The chart below shows how the modeled effect of a team's WPCT is diminished as time goes on. The chart assumes that the team went .500 in all other years and that the team did not make the playoffs.

While WPCT obviously helped attendance overall, I was also curious to see if the slope of the lines changed depending on whether the team was over or under .500? Did an extra win provide different attendance value to a .450 team vs. a .550 team? I refit the model to test this out and found there was no significant difference. The relationship between WPCT and attendance was the same whether the team was good or bad. While of course an extra few wins won't help a poor team get any closer to a championship, it will help at the box office, and the attendance effect of those wins is just as important to poor teams as to good teams. Next time you deride a bad team for "wasting" their money by signing a free agent when they have no chance of winning anything, realize that the difference between stinky and mediocre can have a strong effect at the box office, even if it won't win any flags.

Making the Playoffs

Of course, that's without accounting for the attendance draw of being a playoff team. How does making the playoffs affect attendance? In general, a .550 team which did not make the playoffs will expect to draw 27,000, while a .550 team who did make the playoffs can expect to draw an extra 1,800 fans. Of course, this isn't an exact correlation. Whether a team makes the playoffs on the last day of the season has little effect on their average attendance for the year. However, the playoff effect is a proxy for the excitement surrounding the team being involved in a pennant race, and that's why it's included in the model.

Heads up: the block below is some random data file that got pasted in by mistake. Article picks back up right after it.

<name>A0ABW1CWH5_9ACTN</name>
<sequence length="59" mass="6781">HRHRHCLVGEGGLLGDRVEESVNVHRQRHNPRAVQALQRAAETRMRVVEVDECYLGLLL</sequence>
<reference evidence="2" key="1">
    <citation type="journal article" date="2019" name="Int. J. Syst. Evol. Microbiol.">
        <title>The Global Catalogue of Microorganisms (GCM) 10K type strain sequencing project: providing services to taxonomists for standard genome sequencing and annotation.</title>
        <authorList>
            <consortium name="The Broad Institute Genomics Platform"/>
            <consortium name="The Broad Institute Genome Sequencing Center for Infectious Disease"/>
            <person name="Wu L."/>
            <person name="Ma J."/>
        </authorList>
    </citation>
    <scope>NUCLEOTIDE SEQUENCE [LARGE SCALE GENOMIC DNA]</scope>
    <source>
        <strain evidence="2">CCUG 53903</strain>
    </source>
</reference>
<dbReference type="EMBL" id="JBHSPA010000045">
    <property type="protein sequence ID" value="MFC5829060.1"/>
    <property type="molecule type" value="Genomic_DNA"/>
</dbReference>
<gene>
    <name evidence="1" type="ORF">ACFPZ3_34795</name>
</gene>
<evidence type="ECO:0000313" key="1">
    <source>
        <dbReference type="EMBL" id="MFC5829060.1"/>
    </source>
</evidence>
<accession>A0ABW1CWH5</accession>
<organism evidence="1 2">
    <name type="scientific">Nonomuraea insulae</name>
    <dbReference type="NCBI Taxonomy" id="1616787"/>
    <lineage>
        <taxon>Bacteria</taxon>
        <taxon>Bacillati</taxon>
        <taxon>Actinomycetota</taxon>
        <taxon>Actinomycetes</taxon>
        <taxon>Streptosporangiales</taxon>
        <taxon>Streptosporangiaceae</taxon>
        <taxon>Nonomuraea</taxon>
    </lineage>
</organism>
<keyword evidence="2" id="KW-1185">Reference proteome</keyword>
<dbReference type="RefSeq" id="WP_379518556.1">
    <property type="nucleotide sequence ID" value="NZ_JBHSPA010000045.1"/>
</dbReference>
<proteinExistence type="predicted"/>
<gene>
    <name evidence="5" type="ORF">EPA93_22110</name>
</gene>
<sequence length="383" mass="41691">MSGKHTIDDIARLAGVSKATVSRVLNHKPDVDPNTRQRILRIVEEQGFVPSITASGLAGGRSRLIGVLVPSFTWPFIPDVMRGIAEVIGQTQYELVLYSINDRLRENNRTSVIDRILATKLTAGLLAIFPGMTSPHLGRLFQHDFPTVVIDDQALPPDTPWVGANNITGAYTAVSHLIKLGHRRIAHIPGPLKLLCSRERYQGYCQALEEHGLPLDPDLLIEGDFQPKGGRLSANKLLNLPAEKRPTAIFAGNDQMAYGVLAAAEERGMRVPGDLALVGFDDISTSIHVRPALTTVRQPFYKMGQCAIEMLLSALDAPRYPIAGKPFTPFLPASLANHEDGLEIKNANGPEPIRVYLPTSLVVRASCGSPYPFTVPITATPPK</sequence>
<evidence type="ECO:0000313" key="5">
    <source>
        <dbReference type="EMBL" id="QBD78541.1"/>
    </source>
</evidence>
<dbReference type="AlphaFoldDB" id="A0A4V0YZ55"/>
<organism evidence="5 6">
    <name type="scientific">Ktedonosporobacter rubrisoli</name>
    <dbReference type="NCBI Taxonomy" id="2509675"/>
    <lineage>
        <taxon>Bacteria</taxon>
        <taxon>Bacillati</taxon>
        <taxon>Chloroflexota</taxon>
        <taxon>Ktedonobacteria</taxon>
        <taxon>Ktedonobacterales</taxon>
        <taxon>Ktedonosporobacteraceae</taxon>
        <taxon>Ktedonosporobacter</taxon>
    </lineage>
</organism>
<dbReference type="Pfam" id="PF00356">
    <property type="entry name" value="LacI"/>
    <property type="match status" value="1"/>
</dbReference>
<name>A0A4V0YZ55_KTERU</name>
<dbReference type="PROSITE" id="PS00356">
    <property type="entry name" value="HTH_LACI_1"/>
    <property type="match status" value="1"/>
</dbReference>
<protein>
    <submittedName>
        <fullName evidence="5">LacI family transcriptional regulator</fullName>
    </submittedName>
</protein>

How about the effect of making the playoffs the year before? As you might think, that has an even greater effect. Making the playoffs the year before raises a .500 team's attendance by about 3,000 fans per game - a major boost. Obviously making the playoffs raises hype around the team, and this appears to manifest itself in the form of increased attendance.

There are also significant interaction effects surround making the playoffs. Here we see evidence of a significant diminishing returns for playoff appearances. If you made the playoffs last year, making the playoffs this year won't create the same excitement as it might have had the team been experiencing success for the first time. The graph below shows expected attendance depending on when teams made the playoffs.

The first four bars on the graph above gives expected results. The effect of having made the playoffs diminishes over time. However, when teams make the playoffs multiple times in a short span, the results can be counterintuitive. The biggest oddity is that among teams who made the playoffs last year, attendance is higher for teams who miss rather than make the playoffs the following year. To me this doesn't make a lot of sense. The only explanation I can come up with is that a team coasting to a second straight playoff appearance might draw less because its fans will think "I'll watch 'em in the postseason", while fans may be more apt to come support a contender who fights for, but ultimately fails to earn a postseason spot. However, this explanation seems like a reach.